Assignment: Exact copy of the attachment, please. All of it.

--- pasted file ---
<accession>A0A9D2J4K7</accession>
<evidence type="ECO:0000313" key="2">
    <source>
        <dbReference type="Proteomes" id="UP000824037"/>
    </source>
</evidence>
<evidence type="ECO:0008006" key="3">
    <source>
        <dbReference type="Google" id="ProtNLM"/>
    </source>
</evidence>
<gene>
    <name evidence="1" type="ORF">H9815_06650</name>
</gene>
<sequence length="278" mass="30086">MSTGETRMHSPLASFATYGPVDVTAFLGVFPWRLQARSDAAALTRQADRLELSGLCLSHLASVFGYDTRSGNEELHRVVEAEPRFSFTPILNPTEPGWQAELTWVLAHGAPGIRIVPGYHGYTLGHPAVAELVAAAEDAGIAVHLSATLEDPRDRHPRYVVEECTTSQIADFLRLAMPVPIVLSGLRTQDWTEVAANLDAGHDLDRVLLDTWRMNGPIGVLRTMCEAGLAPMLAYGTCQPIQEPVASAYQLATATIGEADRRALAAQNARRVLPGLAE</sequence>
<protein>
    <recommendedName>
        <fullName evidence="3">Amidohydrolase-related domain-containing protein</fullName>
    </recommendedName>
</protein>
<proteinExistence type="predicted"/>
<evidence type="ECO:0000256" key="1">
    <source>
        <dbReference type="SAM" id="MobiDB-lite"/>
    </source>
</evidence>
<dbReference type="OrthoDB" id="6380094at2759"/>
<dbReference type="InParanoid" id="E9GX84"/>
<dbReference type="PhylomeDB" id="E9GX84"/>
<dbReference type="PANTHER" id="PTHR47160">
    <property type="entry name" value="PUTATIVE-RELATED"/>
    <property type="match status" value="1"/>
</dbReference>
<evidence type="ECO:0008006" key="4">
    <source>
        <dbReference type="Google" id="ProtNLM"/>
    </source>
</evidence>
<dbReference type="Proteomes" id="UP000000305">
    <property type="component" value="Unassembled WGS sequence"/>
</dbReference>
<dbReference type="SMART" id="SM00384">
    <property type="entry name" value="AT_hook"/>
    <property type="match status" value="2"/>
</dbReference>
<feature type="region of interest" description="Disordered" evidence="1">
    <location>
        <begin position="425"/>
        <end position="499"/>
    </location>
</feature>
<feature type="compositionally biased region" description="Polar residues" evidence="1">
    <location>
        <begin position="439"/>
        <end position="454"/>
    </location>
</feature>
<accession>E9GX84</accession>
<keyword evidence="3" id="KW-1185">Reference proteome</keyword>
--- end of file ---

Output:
<accession>A0A9D2J4K7</accession>
<evidence type="ECO:0000313" key="2">
    <source>
        <dbReference type="Proteomes" id="UP000824037"/>
    </source>
</evidence>
<evidence type="ECO:0008006" key="3">
    <source>
        <dbReference type="Google" id="ProtNLM"/>
    </source>
</evidence>
<gene>
    <name evidence="1" type="ORF">H9815_06650</name>
</gene>
<sequence length="278" mass="30086">MSTGETRMHSPLASFATYGPVDVTAFLGVFPWRLQARSDAAALTRQADRLELSGLCLSHLASVFGYDTRSGNEELHRVVEAEPRFSFTPILNPTEPGWQAELTWVLAHGAPGIRIVPGYHGYTLGHPAVAELVAAAEDAGIAVHLSATLEDPRDRHPRYVVEECTTSQIADFLRLAMPVPIVLSGLRTQDWTEVAANLDAGHDLDRVLLDTWRMNGPIGVLRTMCEAGLAPMLAYGTCQPIQEPVASAYQLATATIGEADRRALAAQNARRVLPGLAE</sequence>
<protein>
    <recommendedName>
        <fullName evidence="3">Amidohydrolase-related domain-containing protein</fullName>
    </recommendedName>
</protein>
<proteinExistence type="predicted"/>
<evidence type="ECO:0000256" key="1">
    <source>
        <dbReference type="SAM" id="MobiDB-lite"/>
    </source>
</evidence>
<dbReference type="OrthoDB" id="6380094at2759"/>
<dbReference type="InParanoid" id="E9GX84"/>
<dbReference type="PhylomeDB" id="E9GX84"/>
<dbReference type="PANTHER" id="PTHR47160">
    <property type="entry name" value="PUTATIVE-RELATED"/>
    <property type="match status" value="1"/>
</dbReference>
<evidence type="ECO:0008006" key="4">
    <source>
        <dbReference type="Google" id="ProtNLM"/>
    </source>
</evidence>
<dbReference type="Proteomes" id="UP000000305">
    <property type="component" value="Unassembled WGS sequence"/>
</dbReference>
<dbReference type="SMART" id="SM00384">
    <property type="entry name" value="AT_hook"/>
    <property type="match status" value="2"/>
</dbReference>
<feature type="region of interest" description="Disordered" evidence="1">
    <location>
        <begin position="425"/>
        <end position="499"/>
    </location>
</feature>
<feature type="compositionally biased region" description="Polar residues" evidence="1">
    <location>
        <begin position="439"/>
        <end position="454"/>
    </location>
</feature>
<accession>E9GX84</accession>
<keyword evidence="3" id="KW-1185">Reference proteome</keyword>